When I was living in San Diego a few years ago, I read Jay-Z’s book Decoded. At the end of the book, Jay talks about his first time meeting Oprah. He said they connected speaking about one of their favorite books, Seat of the Soul,  by Gary Zukav. Highly respecting both of their opinions, I immediately ordered Seat of the Soul. In it, Zukav speaks about the evolution of the soul and aligning our souls with our personalities. He explains that we have versions of the same event/circumstance happen over and over again until we decide to made a decision to change our part in it, the “role” we continually play. I decided to test this theory out. For years when I would see people, I would either smile meekly or quietly say hi, if I spoke at all. There was a member of management at my job that I often had this weird interaction with. I would quietly say hi and she would do the same, then we would awkwardly be in each other’s presence for the next ten minutes or so, before other co-workers arrived. While meditating on the words in Seat of the Soul, I recognized the huge potential for growth in this situation. I recognized my pattern of feeling shy, the action I was taking (meekly speaking or smiling, the same thing I’d done time and time again), and the stifled feeling I would feel after the interaction. I decided that if I could make one small change, as Zukav suggested, that I could change this pattern forever. The mere consciousness around the situation brought light to it. The decision to act differently had implications far beyond the realm of what I thought was possible at the time and led to me cutting chains that had entangled me for the majority of my life. The one small action I decided to change is what I call, “say one more thing.” I decided that I would apply this with every person I came in contact with. If I came across a person I would normally not speak to, I would say “hi.” Simple, right? If it was someone I would normally just awkwardly mumble “hi” to, I added something along the lines of, how’s your day going?” Things started changing immediately. I began feeling much more comfortable being myself and my relationships got deeper and stronger. “How’s your day going?” turned into conversations and my genuine interest in others led to connections and bonds I never thought possible.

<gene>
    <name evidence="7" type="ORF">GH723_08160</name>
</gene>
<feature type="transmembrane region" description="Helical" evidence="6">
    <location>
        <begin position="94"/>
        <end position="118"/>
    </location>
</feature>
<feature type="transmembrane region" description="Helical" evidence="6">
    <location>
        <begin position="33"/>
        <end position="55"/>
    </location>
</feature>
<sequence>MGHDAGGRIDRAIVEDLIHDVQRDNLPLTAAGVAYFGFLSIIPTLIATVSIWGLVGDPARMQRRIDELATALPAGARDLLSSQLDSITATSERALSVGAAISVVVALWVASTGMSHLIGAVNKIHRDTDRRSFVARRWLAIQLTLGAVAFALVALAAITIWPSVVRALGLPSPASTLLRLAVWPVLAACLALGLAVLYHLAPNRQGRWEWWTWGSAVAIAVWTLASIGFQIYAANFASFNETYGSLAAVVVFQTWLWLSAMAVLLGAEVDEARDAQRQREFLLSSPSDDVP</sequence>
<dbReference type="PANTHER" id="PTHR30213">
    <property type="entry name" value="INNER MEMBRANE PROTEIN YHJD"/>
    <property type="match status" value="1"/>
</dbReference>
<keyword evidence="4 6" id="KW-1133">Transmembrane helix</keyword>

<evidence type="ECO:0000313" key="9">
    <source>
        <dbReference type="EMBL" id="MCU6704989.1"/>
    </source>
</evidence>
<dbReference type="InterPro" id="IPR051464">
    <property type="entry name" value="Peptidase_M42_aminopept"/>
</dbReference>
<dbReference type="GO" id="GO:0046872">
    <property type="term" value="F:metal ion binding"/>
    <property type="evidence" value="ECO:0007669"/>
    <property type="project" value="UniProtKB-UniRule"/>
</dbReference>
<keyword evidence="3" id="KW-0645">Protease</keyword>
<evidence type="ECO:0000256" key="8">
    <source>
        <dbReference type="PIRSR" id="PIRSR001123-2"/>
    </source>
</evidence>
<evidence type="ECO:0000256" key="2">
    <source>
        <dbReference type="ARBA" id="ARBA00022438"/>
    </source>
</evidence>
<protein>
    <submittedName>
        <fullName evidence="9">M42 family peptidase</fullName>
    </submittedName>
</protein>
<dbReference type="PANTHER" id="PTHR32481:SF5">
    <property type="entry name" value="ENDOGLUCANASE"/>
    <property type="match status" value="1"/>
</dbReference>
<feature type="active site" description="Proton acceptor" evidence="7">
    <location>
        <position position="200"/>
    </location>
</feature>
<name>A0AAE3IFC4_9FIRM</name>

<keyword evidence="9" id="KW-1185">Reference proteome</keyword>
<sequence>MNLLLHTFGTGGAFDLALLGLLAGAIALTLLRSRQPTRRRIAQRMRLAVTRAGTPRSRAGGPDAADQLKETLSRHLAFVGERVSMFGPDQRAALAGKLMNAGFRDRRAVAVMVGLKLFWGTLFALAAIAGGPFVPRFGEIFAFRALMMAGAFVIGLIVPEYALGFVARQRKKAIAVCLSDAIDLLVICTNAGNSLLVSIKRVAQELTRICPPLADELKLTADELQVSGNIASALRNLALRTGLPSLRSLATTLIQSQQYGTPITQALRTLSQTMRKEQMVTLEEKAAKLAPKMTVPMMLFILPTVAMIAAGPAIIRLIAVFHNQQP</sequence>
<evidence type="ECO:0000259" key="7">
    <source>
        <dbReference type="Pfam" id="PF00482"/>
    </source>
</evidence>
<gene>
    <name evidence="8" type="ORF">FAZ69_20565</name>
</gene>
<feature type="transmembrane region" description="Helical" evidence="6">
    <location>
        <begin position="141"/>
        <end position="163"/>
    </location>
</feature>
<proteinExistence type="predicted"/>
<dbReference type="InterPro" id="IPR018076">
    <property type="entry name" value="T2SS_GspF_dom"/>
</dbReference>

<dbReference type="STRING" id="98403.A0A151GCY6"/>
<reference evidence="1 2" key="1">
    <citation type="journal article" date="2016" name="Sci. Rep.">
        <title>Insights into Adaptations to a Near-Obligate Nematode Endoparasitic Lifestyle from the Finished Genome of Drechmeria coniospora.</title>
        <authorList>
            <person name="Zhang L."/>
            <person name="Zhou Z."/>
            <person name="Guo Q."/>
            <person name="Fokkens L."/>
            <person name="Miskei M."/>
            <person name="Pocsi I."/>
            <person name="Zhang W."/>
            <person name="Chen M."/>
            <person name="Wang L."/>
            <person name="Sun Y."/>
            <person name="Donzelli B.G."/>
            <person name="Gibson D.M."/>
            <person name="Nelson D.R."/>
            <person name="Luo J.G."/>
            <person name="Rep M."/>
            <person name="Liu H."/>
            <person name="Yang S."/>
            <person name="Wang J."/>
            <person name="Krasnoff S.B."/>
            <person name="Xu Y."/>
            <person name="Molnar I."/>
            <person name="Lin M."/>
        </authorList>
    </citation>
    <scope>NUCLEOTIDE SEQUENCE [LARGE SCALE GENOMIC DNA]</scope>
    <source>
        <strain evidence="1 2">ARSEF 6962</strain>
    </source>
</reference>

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London, England, South of France, And All Points Between They Know About Your Man

I spent the Spring of 2007 living in Florence, Italy. Besides iced coffee and hot American guys, the thing I really missed was hip hop. With a shaky internet connection and little to no knowledge of/access to music steaming sites, I was left with the few hundred songs stacked in my iPod to get me through my four months there. The time lag between American hip hop culture and European hip hop culture was around 6 years, at the very least. Coolio frequently played in the club, and international travelers got as excited about it as we did when Kendrick dropped his “Control” verse. I have a distinct memory of getting in a local promoter’s Audi with some friends where he had Get Rich Or Die Trying videos looping on his dash cam. He was very proud and even pointed it out to us like it was the most exclusive shit he’d ever gotten his hands on.

Fast forward to 2013. I was attending a Chris Brown x Reebok shoe giveaway for work and my boss asked me to give her brother a ride to the event. He was 17 years old and visiting for the week from London. I agreed, not quite sure what I would have in common with a teenager from the other side of the pond. Two minutes into the hour long ride to Crenshaw High School, I got my answer. J. Cole, Jay-Z, and Kanye had all recently dropped albums and were in heavy rotation in my car. As song after song played, I heard him rapping verse after verse. I was shocked. “How do you know all this music,” I asked him. “It literally just came out.” “Uhhhhh, we get music the same way you do,” he replied. “I’ve been listening to these for weeks now.” I switched it up and put in a Meek Mill mixtape. Again, he knew every song. No matter what I played, he knew.